A California state senator, Hannah-Beth Jackson, a prominent Progressive, has proposed yet another bill in the California Senate, SB 203, to protect our children from fake news. Jackson, a prolific legislator, introduced the bill because she was “concerned about the recent proliferation of fake news during the Presidential election …” She said,
This legislation is about ensuring we have an informed citizenry. The role of the media and technology is only growing. The skills we teach kids today about critical thinking, the role of media in their lives and how best to interact with social media, fake news and technology will help keep them safe and serve them into adulthood.
Fortunately, her bill, along with a more draconian bill (AB 1104) making it a crime to publish “false or deceptive statements on the Internet about a political candidate or ballot measure”, have been sidelined because of objections from pesky advocates of free speech (like the Electronic Frontier Foundation). Political speech is speech and the First Amendment of the U.S. Constitution guarantees us the right to speak freely no matter how wrong we may be. Politicians are fair game and the courts have given us much leeway to criticize them.
Also, dirty tricks in political campaigns are nothing new. According to the Electronic Frontier Foundation:
American political speech dating back as far as the John Adams-Thomas Jefferson rivalry has involved unfair smears, half and stretched truths, and even outright lies. During the 2016 campaign alone, PolitiFact ranked 202 statements made by President Donald Trump as mostly false or false statements and 63 “Pants on Fire” statements. Hillary Clinton made 69 statements ranked mostly false or false and 7 as “Pants on Fire.”
Jackson’s press release about the bill gives away her true intent since she admits it is a reaction to the 2016 presidential political campaign. Jackson’s candidate lost. Hillary herself blames fake news for it. Yes, there was abundant fake news on both sides, but there was more from the Right than the Left, maligning Hillary Clinton more than Trump, something that obviously bothered Senator Jackson.
Did it really matter? Did it swing the elections? A study of election fake news published by two Stanford and NYU econ professors concluded it is unlikely that fake news swung the election in favor of Trump. Senator Jackson and her Progressive cohorts should rest more easily: voters may not be as dumb as they think they are.
We don’t need this bill to protect our kids. They will grow up to be intelligent or ignorant adults depending on the quality of their education. “Media literacy” isn’t going to change that. If you want to help them, just tell them about Snopes, Politifact, and Urban Myth and similar sites that are pretty good at separating fake from fact.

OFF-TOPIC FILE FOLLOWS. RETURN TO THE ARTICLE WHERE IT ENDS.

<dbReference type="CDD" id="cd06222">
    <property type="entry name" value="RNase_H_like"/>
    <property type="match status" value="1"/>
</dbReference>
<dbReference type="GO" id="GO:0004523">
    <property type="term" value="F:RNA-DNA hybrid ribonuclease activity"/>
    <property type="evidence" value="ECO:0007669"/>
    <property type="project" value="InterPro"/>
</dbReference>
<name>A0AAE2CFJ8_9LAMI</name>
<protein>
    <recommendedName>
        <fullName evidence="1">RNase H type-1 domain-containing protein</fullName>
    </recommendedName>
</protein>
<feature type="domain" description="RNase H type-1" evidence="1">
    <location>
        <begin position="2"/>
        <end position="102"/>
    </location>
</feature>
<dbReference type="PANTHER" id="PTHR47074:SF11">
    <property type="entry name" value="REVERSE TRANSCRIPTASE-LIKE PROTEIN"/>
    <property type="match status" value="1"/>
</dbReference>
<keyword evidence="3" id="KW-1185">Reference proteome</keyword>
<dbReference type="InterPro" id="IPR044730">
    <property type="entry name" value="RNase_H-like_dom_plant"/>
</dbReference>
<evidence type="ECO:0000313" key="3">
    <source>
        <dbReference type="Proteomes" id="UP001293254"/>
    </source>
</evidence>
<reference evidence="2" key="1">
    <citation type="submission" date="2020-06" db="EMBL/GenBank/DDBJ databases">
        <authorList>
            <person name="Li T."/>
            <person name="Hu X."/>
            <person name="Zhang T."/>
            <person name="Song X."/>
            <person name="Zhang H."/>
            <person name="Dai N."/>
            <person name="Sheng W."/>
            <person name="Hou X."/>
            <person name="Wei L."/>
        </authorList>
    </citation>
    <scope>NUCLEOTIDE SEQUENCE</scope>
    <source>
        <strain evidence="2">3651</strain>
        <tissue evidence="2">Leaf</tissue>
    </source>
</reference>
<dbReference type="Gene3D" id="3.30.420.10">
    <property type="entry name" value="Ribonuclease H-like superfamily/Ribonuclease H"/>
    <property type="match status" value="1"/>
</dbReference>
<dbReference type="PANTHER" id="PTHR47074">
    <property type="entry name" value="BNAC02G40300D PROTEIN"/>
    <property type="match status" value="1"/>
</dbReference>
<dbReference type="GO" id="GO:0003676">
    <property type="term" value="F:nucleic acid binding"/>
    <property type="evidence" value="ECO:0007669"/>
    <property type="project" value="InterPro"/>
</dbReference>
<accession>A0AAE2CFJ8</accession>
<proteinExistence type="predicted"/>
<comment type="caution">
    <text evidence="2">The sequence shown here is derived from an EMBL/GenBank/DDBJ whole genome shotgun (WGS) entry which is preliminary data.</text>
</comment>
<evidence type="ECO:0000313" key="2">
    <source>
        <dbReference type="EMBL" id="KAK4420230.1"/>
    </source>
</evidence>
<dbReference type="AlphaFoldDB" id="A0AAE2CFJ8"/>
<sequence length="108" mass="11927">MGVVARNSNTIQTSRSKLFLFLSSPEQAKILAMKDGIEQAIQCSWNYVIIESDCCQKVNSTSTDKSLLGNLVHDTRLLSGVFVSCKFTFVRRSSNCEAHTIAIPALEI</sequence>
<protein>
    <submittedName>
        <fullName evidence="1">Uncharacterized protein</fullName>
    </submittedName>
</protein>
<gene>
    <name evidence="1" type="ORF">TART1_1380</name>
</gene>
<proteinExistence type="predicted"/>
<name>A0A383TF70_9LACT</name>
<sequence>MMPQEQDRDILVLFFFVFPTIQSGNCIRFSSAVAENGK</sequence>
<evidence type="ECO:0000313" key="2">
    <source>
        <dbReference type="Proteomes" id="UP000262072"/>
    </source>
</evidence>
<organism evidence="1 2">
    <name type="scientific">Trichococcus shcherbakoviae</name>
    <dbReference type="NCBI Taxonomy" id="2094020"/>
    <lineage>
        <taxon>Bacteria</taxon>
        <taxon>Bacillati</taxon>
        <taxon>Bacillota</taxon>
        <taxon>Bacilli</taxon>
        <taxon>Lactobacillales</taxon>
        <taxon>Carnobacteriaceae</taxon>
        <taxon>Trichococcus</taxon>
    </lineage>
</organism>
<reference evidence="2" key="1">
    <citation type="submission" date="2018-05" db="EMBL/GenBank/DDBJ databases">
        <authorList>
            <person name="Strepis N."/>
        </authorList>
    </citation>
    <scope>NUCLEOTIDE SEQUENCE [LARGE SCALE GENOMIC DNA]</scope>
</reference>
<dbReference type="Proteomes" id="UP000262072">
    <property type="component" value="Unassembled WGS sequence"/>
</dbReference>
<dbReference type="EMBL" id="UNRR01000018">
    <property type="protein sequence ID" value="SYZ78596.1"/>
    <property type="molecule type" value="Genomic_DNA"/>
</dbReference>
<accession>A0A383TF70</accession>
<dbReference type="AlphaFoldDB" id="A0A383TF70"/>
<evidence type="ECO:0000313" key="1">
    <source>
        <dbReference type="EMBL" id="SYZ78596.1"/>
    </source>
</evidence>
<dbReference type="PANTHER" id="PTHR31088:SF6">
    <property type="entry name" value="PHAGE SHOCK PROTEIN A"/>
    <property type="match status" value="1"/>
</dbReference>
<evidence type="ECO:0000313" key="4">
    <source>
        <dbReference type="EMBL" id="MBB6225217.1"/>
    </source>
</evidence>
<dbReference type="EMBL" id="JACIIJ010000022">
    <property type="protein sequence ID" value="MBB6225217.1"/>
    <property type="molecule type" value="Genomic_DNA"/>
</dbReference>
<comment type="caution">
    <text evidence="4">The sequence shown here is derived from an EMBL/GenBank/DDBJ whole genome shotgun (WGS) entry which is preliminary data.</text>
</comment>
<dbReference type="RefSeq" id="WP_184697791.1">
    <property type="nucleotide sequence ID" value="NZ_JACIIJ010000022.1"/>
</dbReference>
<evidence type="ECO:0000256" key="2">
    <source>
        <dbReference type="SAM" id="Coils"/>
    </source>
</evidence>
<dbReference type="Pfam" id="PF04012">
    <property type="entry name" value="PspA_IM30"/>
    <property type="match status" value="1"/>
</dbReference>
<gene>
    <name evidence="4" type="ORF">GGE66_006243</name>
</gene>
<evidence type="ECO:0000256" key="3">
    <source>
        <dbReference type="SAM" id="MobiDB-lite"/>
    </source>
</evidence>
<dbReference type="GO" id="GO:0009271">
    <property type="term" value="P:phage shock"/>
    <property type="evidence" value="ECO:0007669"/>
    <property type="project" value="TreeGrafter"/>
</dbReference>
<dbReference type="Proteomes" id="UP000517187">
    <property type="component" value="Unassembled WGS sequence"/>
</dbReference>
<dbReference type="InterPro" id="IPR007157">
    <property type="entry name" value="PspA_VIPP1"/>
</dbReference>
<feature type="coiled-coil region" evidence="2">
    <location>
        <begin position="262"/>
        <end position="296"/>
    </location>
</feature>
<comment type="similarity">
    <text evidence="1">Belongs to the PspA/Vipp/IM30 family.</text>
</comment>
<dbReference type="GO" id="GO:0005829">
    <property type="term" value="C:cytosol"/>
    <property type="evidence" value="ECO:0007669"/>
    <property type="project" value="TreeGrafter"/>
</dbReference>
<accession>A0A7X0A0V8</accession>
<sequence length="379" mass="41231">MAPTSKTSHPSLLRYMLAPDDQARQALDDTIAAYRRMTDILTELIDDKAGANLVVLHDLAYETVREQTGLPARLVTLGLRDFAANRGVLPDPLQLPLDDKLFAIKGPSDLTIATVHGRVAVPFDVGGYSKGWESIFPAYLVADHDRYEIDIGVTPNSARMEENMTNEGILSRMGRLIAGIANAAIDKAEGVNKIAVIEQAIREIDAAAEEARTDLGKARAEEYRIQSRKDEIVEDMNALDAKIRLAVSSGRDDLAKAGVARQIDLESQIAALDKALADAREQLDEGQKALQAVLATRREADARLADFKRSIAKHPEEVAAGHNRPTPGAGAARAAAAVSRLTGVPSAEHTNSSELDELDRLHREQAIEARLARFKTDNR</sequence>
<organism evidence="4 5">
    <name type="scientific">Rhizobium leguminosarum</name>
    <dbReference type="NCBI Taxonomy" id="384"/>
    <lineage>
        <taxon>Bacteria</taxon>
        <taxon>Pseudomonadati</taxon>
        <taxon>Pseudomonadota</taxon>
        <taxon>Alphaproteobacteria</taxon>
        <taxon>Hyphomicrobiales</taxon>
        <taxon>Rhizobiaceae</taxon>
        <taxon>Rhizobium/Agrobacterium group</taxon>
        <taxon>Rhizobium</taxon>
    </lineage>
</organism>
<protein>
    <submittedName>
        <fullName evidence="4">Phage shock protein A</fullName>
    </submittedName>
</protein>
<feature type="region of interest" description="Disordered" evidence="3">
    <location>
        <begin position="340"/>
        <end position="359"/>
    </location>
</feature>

Forgive me for being skeptical about Senator Jackson’s fake news bill. It carries with it the stink of indoctrination. In all likelihood, her “media literacy” bill will be used to guide kids to political truths as our educators see it. One could almost say that SB 203 is “fake” as being, in my opinion, a stalking horse for Jackson’s Progressive political agenda. It’s just another way for our state school system to churn out proto-liberals.
When it comes down to the essence of what Jackson’s bill is getting at, it is to teach kids to think. The sad thing about the Jackson bill is its tacit admission that our schools are not doing a very good job of that. If SAT scores are a measure of education success, then we have failed our children. Recent SAT scores have been declining: reading scores are the worst since 1972; math scores are the worst since 1999.
If Senator Jackson and her claque want to help kids, the best thing they could do is teach them critical thinking. You know, the science of logic which is a pretty good tool for uncovering falsity. I’m not talking about “media literacy”. I am talking about a classical education of using reason armed with the tools of logic to discern the truth or falsity of a statement. I am talking about the Scholastic discipline of the Trivium articulated so beautifully in Dorothy Sayers’ 1947 Oxford lecture, The Lost Tool of Learning. She frames the problem quite accurately:
For we let our young men and women go out unarmed, in a day when armor was never so necessary. By teaching them all to read, we have left them at the mercy of the printed word. By the invention of the film and the radio, we have made certain that no aversion to reading shall secure them from the incessant battery of words, words, words. They do not know what the words mean; they do not know how to ward them off or blunt their edge or fling them back; they are a prey to words in their emotions instead of being the masters of them in their intellects. …
And today a great number—perhaps the majority—of the men and women who handle our affairs, write our books and our newspapers, carry out our research, present our plays and our films, speak from our platforms and pulpits–yes, and who educate our young people—have never, even in a lingering traditional memory, undergone the Scholastic discipline. …
There is a science of thinking critically. It is not examining the media for lies or falsehoods, rather it arms its student with the classical tools of logic and reasoning. Critical Thinking 101 should be the very first course a student takes, and thus be armed for life.
Senator Jackson would benefit greatly from this course and perhaps she would then learn to stop pushing out useless laws.